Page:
He further noted that he “cannot take this blemish. I can’t show my face to my wife and children. I don’t want to sit in the chair even for a minute, but I am not taking any hasty decision.…” Kumar adduced that the man offering allurements appeared to be one holding a statutory position. The voice was heard telling the potential turncoats that the required people would be taken care of in case the anti-defection law was invoked.

Yeddyurappa, the BJP Opposition leader and a three-time CM, says he has no regrets of mounting Operation Kamala: “We were so close to forming the government but lost it by a whisker.” Although he admitted that it was his voice on the audiotape, Yeddyurappa made a scathing attack on Kumaraswamy for releasing what he claimed were edited transcripts of the mobile phone recording. “The chief minister stooped to the level of sending someone and getting the conversation recorded, this is not done,” said Yeddyurappa, the prominent face of the state’s most powerful and largest caste bloc, the Lingayat community.

One Congress dissident legislator, Umesh Jadhav, has already switched camps: he personally handed over his resignation to the speaker who is yet to accept it, thus blocking what would have been a smooth transition to the next party. The BJP, on its part, has named him its Lok Sabha candidate to fight veteran Congress Opposition leader Mallikarjun Kharge from Kalaburgi, the erstwhile Gulbarga.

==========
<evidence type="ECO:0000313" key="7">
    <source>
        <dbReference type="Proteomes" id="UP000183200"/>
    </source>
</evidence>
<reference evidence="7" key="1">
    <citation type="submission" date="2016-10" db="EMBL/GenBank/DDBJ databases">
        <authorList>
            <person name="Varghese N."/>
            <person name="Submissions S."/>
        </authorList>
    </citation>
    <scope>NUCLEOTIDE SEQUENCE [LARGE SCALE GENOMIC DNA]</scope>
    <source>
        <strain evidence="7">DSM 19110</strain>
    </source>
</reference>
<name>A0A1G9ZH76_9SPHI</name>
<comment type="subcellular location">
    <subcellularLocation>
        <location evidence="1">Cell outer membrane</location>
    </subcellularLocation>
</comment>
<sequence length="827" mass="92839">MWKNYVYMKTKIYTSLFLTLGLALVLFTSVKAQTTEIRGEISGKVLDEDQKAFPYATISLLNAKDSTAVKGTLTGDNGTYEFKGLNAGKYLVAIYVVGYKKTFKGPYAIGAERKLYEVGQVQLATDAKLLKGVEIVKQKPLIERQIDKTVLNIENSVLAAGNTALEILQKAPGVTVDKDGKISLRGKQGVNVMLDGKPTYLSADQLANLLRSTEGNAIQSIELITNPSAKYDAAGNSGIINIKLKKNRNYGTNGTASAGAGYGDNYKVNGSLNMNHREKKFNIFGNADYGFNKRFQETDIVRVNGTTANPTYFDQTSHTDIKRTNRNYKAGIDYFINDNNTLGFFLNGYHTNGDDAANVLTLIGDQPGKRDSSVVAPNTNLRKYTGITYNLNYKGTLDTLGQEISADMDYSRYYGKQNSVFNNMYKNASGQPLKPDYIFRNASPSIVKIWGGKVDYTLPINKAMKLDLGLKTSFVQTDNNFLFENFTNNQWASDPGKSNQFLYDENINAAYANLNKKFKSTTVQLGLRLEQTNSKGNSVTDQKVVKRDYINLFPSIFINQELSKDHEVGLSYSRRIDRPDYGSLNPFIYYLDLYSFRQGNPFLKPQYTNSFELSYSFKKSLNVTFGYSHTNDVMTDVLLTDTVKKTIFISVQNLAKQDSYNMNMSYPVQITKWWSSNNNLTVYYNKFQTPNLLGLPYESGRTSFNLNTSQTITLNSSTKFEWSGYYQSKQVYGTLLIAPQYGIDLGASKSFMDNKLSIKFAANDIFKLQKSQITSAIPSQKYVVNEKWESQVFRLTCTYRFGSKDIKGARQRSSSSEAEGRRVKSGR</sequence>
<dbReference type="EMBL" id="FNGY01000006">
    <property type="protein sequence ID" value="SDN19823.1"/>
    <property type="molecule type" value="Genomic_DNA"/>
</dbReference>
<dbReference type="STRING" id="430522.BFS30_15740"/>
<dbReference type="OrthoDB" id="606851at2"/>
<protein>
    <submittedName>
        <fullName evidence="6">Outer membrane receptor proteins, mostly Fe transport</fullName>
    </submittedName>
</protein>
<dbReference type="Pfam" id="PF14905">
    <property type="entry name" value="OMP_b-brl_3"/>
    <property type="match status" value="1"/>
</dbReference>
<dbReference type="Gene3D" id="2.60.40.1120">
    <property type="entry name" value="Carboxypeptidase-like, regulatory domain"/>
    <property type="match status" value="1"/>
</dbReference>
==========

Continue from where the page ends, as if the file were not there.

Congress leaders are mounting pressure in their own way on Kumar not to accept Jadhav’s resignation while the BJP leadership has maintained that they will explore all legal and constitutional avenues to ensure Jadhav’s release from the Congress.

In the meantime, the main character in the “audio gate” drama, Sharanagouda, has filed a police complaint against Yeddyurappa, local BJP leaders Shivanna Gowda and Preetham Gowda (he is the lone BJP MLA from former Prime Minister HD Deve Gowda’s home district, Hassan) and Yeddyurappa aide Maramkal. The complaint was filed at Devadurga police station under Section 506 of the IPC (punishment for criminal intimidation).

Much to the relief of Yeddyurappa and company, the Karnataka High Court on February 22, 2019, quashed the first information report (FIR) filed against him and his aides on the “audio gate” allegations. Earlier, the Kalaburgi city civil special court had asked all the four to pay one lakh rupees each as bond. While Kumaraswamy tried to collar his BJP opponents with the mobile phone recording, BJP legislator Renukacharya also flashed a 2014 video CD which showed Kumaraswamy telling supporters of an MLC seat aspirant about demands of huge monies involving his MLAs.

It is widely believed that Kumaraswamy will let the “audio gate” allegations fade away from public memory because of his preoccupation with the forthcoming Lok Sabha elections in which his son and nephew are contesting from Mandya and Hassan, respectively. With his father, Deve Gowda, who will turn 86 soon, choosing not to contest the elections this time, it is left to Kumaraswamy to carry the JD(S) party on his shoulders.

If the party does well, he will get all the credit, besides strengthening his government, but if it comes a cropper, his government will begin to feel the heat. It is such factors that are forcing the CM to keep all options open and put the lid on “audio gate”—at least for the time being.